Twenty years on
Twenty years is a long time in human terms and even longer in the microprocessor industry. Here's a look at what's transpired.
For twenty years, Embedded Systems Design (formerly known as Embedded Systems Programming) has been the only professional journal targeted at the working embedded systems developer. Twenty years is a long time, a generation in human terms, though in the microprocessor industry more like three or four generations. Some of 1988's young engineers are now grandfathers. Processors have come and gone. Once dominant companies no longer exist, new ones formed, and some giant semiconductor companies got completely out of the business.
Twenty years ago, PCs had 80386 processors operating at 33 MHz, a speed pretty well matched to DRAM cycle times. They neither had nor needed cache. Those CPUs, built with the latest 1-micron semiconductor processes, sported a quarter million transistors. That was a hundred times more than in the very first microprocessor, and a thousand times less than in today's high-end parts.
Today, 45 nm devices are in production, which is 20 times more compact than those in 1988. I'm told that gate oxides are now an astonishing six or seven atoms thick. Processor speeds have increased by two orders of magnitude, and on-board caches today hold millions of bytes, which is more memory than most early ESP subscribers had in their entire computer.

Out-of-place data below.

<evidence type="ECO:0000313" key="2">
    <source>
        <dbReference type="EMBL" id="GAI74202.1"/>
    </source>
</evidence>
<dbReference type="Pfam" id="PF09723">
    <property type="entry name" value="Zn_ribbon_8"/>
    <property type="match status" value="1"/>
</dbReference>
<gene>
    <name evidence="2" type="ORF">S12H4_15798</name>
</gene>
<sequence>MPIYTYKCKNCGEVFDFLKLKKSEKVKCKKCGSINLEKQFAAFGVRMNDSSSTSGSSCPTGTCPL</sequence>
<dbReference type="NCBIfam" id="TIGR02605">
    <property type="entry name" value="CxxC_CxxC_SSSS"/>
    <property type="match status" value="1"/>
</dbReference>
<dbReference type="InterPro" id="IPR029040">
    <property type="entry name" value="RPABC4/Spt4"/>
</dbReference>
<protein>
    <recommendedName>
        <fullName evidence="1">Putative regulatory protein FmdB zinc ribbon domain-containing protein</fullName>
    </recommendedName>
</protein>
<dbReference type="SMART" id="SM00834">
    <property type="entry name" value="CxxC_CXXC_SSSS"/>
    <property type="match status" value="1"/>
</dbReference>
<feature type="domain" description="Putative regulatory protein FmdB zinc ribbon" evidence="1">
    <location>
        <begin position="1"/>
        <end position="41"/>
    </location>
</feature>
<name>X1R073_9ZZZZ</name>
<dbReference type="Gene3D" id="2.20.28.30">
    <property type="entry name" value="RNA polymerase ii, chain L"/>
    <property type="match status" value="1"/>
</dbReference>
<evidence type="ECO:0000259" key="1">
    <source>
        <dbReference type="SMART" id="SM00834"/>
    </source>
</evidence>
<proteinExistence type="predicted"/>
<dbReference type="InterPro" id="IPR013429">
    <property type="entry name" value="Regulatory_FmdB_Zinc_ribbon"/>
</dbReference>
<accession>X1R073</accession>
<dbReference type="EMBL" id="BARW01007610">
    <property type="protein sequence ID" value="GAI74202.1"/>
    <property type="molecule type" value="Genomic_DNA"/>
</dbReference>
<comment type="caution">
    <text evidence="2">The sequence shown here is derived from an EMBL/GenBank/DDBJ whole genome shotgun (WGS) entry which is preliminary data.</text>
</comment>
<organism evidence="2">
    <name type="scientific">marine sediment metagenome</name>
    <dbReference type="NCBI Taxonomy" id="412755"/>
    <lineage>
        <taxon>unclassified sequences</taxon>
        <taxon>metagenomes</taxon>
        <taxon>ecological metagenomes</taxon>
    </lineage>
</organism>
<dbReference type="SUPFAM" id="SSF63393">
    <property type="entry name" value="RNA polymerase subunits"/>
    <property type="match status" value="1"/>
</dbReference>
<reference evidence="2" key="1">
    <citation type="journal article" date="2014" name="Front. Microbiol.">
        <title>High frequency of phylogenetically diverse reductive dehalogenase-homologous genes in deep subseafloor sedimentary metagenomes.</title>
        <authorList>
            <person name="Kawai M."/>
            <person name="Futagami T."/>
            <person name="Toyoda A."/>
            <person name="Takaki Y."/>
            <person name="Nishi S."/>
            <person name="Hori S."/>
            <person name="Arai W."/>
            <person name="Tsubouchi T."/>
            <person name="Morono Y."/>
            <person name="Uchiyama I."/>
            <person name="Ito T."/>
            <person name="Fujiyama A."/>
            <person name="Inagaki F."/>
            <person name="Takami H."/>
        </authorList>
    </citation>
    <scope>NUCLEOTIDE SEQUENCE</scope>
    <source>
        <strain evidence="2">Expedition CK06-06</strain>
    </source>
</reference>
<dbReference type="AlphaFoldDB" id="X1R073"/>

The 80386 is no more, Intel's last parts having shipped in 2007. In 1988 that CPU was utterly state-of-the-art; today it's laughably slow. Sic transit gloria.
Although the Macintosh existed and gained lots of attention, it had relatively few sales. Microsoft Windows was in its second version but was unusable. MS-DOS ruled the desktop OS landscape and by 1988 was pretty much the standard development platform for embedded systems programmers, although some workstations and custom development platforms were in use. Most engineers had hard drives with under 100 MB capacity, not even enough for a copy of today's version of Microsoft Word.
Twenty years ago, the embedded industry was merely 17 years old (based on Intel's release of the 4004 in 1971), an acned teenager, undergoing growth pains. Most of us worked in assembly language. Only a few years had gone by since Ed Lee of Prolog fame convinced too many that assemblers were evil and real programmers coded in hex. A lot of devotees drank that poisonous Kool-Aid.
C wasn't common in embedded systems. In fact, the C landscape was a battleground as every vendor implemented its own dialects of the language. Manx C, K&R C, Whitesmith's C--all were subtly different. ANSI C didn't exist, though a committee was hard at work coming up with the standard.
Ada had an ANSI standard, though, and, in 1988 the U.S. Department of Defense had just mandated its use in most new software products it acquired. That requirement was eliminated a decade later. Now Ada's market share has fallen to just a few percent, losing out to C and increasingly C++.
C++ was available; the first edition of The C++ Programming Language had been published in 1985. But there was no standard of any sort, and the language, even in 1988, didn't have multiple inheritance and many other features now codified in the 1998 ANSI standard. Virtually no one used the language in the embedded world.